Credit card theft, and the associated identity theft, are a potential problem for anyone using a credit card—whether for business or personal use. It can be particularly problematic for a small business owner trying to maintain a good credit profile. If you discover your credit card has been stolen or identify unauthorized charges to your card, don’t delay taking action. Courtney Jespersen at Nerdwallet suggests these five steps to minimize the damage and take control:
- Act Quickly: You don’t have to physically lose your card to be in trouble. The instant you see any suspicious activity, call the issuer of the card. They will immediately suspend your account and issue you a new card with a new number, “…but don’t worry—this won’t reflect on your credit report as you opening a new account,” says Jesperson. You’ll be given the opportunity to go through a detailed statement to verify any other suspicious charges. If you’re regularly going through your credit card statement, there shouldn’t be too many.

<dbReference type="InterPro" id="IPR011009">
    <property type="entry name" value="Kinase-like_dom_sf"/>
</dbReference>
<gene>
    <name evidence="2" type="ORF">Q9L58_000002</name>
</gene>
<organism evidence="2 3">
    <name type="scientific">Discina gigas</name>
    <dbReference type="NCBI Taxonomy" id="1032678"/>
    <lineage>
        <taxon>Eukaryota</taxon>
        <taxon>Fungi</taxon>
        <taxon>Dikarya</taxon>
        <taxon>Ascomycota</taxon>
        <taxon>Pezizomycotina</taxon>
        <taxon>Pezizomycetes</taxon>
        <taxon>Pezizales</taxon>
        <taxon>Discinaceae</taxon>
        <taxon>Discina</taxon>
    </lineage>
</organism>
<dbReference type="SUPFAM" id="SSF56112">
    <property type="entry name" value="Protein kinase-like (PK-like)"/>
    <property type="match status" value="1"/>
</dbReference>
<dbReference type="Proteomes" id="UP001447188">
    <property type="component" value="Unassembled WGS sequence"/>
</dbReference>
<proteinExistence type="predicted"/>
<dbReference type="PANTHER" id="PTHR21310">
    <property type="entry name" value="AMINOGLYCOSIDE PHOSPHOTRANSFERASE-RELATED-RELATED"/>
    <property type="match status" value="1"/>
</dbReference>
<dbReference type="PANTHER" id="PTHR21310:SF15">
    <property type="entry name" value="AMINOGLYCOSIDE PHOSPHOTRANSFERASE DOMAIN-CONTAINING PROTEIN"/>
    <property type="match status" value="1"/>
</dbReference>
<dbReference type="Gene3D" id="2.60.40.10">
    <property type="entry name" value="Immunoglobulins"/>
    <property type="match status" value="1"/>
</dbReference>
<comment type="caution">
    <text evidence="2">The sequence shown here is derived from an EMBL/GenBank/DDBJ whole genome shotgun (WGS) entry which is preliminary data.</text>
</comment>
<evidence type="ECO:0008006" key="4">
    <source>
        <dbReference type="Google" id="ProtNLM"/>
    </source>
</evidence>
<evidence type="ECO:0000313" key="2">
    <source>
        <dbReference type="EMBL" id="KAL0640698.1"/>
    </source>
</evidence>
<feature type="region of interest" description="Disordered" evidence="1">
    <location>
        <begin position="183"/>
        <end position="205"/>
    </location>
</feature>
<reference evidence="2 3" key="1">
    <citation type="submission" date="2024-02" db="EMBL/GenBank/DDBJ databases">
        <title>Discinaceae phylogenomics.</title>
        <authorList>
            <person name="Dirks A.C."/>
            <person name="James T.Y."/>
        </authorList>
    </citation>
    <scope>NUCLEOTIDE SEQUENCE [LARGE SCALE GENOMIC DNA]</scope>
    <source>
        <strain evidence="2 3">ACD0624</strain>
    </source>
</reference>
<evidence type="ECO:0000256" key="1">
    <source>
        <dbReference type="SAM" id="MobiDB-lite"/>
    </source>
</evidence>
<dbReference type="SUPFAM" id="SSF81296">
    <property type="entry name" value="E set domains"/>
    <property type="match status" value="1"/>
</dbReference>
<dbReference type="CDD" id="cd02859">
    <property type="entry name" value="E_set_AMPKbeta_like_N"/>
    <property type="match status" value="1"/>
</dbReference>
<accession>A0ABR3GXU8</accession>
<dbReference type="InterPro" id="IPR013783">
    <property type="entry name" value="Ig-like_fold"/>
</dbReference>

- Update Your Information: To make certain the information for your new card is correct, log into your account and verify your contact information as well as your current address and phone number.
- Stay Secure: Just in case the hacker, or whoever took your credit card information, has accessed your other personal online accounts, change your passwords so no one buy you can log into your accounts. “Also,” suggests Jesperson, “keep in mind that you’ll want your credit card account password to be different fromthat of your other accounts so hackers can’t access all aspects of your identity.”
- Change Payments: If you have automated payments coming from your credit card, you’ll need to make sure and update those accounts to avoid late charges. “You can always go back and update your preferred payment method again once you receive your new card,” she says.
- Be Vigilant: Once you’ve completed all these steps, you still need to stay on top of things. Regularly review your credit card statements for any suspicious charges.
Ask your card provider what type of fraud protection they offer on credit card charges. Some don’t expect you to pay anything for fraudulent charges you report while others might charge you $50. The good news is that you won’t be holding the bag for all the charges on your card.